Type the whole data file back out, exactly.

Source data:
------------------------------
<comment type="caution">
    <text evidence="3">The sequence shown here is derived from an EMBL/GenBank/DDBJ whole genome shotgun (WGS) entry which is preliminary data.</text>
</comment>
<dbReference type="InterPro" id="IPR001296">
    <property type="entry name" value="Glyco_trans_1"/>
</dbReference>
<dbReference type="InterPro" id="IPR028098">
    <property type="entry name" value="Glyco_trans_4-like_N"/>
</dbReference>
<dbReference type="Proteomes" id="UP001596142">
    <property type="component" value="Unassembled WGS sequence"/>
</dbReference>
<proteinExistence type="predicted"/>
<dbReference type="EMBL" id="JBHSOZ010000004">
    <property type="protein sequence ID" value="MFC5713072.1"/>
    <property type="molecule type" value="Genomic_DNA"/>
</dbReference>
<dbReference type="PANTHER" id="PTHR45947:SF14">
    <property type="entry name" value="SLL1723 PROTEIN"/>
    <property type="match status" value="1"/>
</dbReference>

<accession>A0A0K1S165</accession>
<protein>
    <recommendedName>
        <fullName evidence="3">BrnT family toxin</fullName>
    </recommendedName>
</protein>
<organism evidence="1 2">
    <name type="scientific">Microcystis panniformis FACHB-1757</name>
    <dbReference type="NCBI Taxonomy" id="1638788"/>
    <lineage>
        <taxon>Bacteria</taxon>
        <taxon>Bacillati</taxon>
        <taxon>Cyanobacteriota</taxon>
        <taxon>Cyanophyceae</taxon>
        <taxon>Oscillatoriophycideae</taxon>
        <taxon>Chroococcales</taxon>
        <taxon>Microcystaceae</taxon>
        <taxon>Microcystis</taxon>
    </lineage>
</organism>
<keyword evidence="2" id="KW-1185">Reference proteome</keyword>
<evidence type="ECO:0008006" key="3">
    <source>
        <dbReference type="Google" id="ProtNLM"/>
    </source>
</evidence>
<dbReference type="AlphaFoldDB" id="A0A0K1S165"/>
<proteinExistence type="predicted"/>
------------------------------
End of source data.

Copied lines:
<comment type="caution">
    <text evidence="3">The sequence shown here is derived from an EMBL/GenBank/DDBJ whole genome shotgun (WGS) entry which is preliminary data.</text>
</comment>
<dbReference type="InterPro" id="IPR001296">
    <property type="entry name" value="Glyco_trans_1"/>
</dbReference>
<dbReference type="InterPro" id="IPR028098">
    <property type="entry name" value="Glyco_trans_4-like_N"/>
</dbReference>
<dbReference type="Proteomes" id="UP001596142">
    <property type="component" value="Unassembled WGS sequence"/>
</dbReference>
<proteinExistence type="predicted"/>
<dbReference type="EMBL" id="JBHSOZ010000004">
    <property type="protein sequence ID" value="MFC5713072.1"/>
    <property type="molecule type" value="Genomic_DNA"/>
</dbReference>
<dbReference type="PANTHER" id="PTHR45947:SF14">
    <property type="entry name" value="SLL1723 PROTEIN"/>
    <property type="match status" value="1"/>
</dbReference>

<accession>A0A0K1S165</accession>
<protein>
    <recommendedName>
        <fullName evidence="3">BrnT family toxin</fullName>
    </recommendedName>
</protein>
<organism evidence="1 2">
    <name type="scientific">Microcystis panniformis FACHB-1757</name>
    <dbReference type="NCBI Taxonomy" id="1638788"/>
    <lineage>
        <taxon>Bacteria</taxon>
        <taxon>Bacillati</taxon>
        <taxon>Cyanobacteriota</taxon>
        <taxon>Cyanophyceae</taxon>
        <taxon>Oscillatoriophycideae</taxon>
        <taxon>Chroococcales</taxon>
        <taxon>Microcystaceae</taxon>
        <taxon>Microcystis</taxon>
    </lineage>
</organism>
<keyword evidence="2" id="KW-1185">Reference proteome</keyword>
<evidence type="ECO:0008006" key="3">
    <source>
        <dbReference type="Google" id="ProtNLM"/>
    </source>
</evidence>
<dbReference type="AlphaFoldDB" id="A0A0K1S165"/>
<proteinExistence type="predicted"/>